Orhan Kemal Cengiz
Perhaps it would be a wiser strategy to write about different topics, ignoring everything that's happened, shifting the focus of those whose eyes are locked onto our columns, counting down the days until we get fired, too. But I've never been a wise one really, not when it comes to strategizing. I've never suppressed my real emotions when expressing myself.
Right now, I feel like someone sending off a telegram from the post office in a town under occupation. I might personally be free, but from the angle of writing, it's like I'm in prison; my letter heads out into the open world only if it gets approved.
On Thursday the Bugün daily didn't go to press; I watched on video as one of the state-appointed trustees waved the Wednesday edition of the newspaper around like a worthless rag. In the manner of a commander of an occupying army, the state-appointed trustee threatened Bugün employees in the publication office of the paper. I began writing for Bugün one year ago. I won't lie; I had some hesitations when I started. I wasn't sure how much tolerance would be shown to my thoughts, my style.
But then, over the course of the year to follow, I used my column to touch on nearly every taboo subject there was in Turkey, from the Armenian genocide to Kurdish matters, and from nationalism to religiosity to conservatism; I said it all and spared no one my criticism. And through it all, not a word of what I said was censored or changed by the newspaper. Above and beyond everything, it is our editor-in-chief, Erhan Başyurt, and our newspaper's owner, Akın Ipek, whom I'd like to thank for helping create this enormous arena of freedom in writing.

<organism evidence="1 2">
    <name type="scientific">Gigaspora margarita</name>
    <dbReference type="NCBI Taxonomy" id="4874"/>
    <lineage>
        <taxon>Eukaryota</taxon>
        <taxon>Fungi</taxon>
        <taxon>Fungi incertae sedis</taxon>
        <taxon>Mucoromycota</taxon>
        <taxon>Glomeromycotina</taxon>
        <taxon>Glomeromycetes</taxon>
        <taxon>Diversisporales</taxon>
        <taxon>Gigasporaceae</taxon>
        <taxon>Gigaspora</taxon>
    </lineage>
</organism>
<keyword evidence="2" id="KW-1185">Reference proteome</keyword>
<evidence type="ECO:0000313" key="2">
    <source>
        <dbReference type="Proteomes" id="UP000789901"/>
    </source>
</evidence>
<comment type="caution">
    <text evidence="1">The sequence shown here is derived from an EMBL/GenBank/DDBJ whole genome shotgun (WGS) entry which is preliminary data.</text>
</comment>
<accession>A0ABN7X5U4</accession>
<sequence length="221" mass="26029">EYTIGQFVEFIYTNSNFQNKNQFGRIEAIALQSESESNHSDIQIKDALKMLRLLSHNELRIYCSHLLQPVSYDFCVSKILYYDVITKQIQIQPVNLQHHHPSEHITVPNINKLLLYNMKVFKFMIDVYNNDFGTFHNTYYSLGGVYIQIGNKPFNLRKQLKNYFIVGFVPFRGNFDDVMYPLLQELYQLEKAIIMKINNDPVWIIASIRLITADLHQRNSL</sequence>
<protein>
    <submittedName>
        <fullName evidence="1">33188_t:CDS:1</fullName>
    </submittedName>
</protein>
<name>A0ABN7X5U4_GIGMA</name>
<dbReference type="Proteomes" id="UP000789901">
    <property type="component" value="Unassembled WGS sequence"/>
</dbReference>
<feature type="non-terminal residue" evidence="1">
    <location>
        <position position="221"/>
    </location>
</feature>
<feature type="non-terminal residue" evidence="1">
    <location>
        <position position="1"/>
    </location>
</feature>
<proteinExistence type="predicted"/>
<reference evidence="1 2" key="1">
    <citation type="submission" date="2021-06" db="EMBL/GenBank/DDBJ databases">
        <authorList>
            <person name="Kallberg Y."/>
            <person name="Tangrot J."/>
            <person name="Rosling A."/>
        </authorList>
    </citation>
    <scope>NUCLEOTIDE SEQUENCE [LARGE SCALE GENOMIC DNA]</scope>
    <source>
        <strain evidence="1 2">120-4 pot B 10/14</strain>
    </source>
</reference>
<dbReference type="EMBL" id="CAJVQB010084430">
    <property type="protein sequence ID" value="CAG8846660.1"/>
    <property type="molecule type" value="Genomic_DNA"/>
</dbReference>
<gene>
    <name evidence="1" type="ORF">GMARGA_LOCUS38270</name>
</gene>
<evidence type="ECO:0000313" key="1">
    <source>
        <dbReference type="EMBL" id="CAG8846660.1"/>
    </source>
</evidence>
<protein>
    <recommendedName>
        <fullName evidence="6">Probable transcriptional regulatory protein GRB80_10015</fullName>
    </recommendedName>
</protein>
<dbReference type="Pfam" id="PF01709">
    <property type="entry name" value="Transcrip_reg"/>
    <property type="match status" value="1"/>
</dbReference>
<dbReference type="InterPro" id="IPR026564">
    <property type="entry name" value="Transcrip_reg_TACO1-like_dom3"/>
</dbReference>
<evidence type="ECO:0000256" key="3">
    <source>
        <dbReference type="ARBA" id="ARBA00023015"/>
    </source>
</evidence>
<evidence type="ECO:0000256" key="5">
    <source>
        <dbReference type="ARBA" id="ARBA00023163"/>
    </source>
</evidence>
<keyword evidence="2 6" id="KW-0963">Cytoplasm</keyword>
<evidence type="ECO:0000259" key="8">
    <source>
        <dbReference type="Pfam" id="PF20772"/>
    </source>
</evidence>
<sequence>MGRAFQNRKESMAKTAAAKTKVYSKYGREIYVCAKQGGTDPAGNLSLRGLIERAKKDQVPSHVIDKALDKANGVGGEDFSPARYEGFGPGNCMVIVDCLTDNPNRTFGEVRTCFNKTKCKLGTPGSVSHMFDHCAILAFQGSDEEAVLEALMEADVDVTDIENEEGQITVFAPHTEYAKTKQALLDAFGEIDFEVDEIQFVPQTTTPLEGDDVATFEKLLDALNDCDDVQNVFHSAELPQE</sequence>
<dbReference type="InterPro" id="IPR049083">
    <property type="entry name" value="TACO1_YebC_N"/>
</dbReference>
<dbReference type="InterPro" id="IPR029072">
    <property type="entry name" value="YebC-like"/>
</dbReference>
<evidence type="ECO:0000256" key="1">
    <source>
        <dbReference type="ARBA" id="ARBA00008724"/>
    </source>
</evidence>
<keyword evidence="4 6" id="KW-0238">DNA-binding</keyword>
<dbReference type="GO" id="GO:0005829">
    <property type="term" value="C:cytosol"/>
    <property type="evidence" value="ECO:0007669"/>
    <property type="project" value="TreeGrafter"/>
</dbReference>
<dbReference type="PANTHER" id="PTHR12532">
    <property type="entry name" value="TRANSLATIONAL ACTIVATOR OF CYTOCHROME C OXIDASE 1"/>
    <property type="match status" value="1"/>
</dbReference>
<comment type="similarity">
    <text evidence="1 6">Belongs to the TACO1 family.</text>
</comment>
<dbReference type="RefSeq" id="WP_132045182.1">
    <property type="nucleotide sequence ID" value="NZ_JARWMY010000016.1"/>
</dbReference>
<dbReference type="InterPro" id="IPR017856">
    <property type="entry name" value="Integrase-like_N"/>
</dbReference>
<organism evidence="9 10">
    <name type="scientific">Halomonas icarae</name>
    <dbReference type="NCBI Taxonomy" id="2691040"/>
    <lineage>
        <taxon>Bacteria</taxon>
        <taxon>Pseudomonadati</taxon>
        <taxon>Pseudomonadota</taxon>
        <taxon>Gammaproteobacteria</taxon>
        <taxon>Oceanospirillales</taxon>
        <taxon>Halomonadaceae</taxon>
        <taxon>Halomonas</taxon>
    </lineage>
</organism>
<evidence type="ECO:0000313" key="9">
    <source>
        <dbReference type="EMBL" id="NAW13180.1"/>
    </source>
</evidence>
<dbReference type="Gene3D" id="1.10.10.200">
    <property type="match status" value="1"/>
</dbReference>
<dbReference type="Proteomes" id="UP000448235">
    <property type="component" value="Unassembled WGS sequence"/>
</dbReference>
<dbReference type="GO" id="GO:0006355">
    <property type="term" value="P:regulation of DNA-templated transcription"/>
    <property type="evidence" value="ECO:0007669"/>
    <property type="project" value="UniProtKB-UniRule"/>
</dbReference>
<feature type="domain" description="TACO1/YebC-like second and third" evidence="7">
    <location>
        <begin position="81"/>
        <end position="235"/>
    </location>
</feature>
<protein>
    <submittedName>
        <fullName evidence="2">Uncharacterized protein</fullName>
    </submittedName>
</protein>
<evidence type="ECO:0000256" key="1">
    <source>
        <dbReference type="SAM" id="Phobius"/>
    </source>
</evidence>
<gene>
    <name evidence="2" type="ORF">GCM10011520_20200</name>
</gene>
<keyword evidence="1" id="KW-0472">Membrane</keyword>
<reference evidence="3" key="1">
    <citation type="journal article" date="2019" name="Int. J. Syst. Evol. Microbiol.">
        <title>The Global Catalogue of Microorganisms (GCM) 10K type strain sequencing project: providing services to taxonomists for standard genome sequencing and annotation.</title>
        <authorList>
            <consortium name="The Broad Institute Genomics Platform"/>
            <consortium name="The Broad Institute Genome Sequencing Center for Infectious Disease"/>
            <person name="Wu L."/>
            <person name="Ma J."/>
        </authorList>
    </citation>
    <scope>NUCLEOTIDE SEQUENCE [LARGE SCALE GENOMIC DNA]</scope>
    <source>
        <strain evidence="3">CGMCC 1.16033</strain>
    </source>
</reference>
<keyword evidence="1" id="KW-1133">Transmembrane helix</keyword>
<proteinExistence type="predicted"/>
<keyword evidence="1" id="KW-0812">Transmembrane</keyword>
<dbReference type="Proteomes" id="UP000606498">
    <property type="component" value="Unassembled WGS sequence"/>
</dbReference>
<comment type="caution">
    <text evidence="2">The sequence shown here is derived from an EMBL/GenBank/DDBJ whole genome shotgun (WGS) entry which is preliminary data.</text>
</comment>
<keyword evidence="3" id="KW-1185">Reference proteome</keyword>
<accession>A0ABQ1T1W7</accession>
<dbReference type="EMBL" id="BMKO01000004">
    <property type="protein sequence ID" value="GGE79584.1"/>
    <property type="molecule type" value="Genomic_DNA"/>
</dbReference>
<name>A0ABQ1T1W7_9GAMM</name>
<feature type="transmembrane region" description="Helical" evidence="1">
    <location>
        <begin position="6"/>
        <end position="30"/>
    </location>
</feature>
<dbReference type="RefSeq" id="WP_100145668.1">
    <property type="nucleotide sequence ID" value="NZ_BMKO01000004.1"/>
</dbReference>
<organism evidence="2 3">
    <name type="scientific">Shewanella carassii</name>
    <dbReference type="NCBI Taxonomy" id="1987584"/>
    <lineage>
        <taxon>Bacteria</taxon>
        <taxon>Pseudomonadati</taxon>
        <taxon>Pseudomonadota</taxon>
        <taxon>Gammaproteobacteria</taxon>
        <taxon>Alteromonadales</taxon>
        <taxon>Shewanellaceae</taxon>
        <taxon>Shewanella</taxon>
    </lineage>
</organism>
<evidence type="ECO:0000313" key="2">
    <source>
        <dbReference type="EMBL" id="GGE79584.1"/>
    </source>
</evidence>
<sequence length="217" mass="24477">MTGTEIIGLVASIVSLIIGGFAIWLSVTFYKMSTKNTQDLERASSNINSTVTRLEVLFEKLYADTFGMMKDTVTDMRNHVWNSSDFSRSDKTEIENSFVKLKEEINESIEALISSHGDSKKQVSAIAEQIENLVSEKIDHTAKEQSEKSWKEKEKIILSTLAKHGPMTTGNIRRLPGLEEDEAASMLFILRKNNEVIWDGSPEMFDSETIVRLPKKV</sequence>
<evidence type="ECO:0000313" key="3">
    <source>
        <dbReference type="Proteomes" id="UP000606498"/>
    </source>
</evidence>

In the meantime, we've all learned that both Başyurt and the broadcast coordinator for Bugün TV, Tarık Toros, have lost their jobs. I am completely saddened by these developments. As I said earlier, I really feel as though I'm sending off a telegram from the post office in an occupied town. And I'm fully aware that this might well be my final telegram. Though it's true that no occupation, no tyranny, can last forever.
One day in Turkey, the press will be fully free. And when that day comes, these days and the great shame they've brought along with them will be recorded the way they deserve to be, in the pages of our history.
Editor’s note: This column was supposed to appear in the Bugün newspaper on Oct. 30 but was not published after the daily's management was taken over by a trustee and its editors were fired. Today's Zaman publishes this column in solidarity with Bugün.
Published on Today's Zaman, 30 October 2015, Friday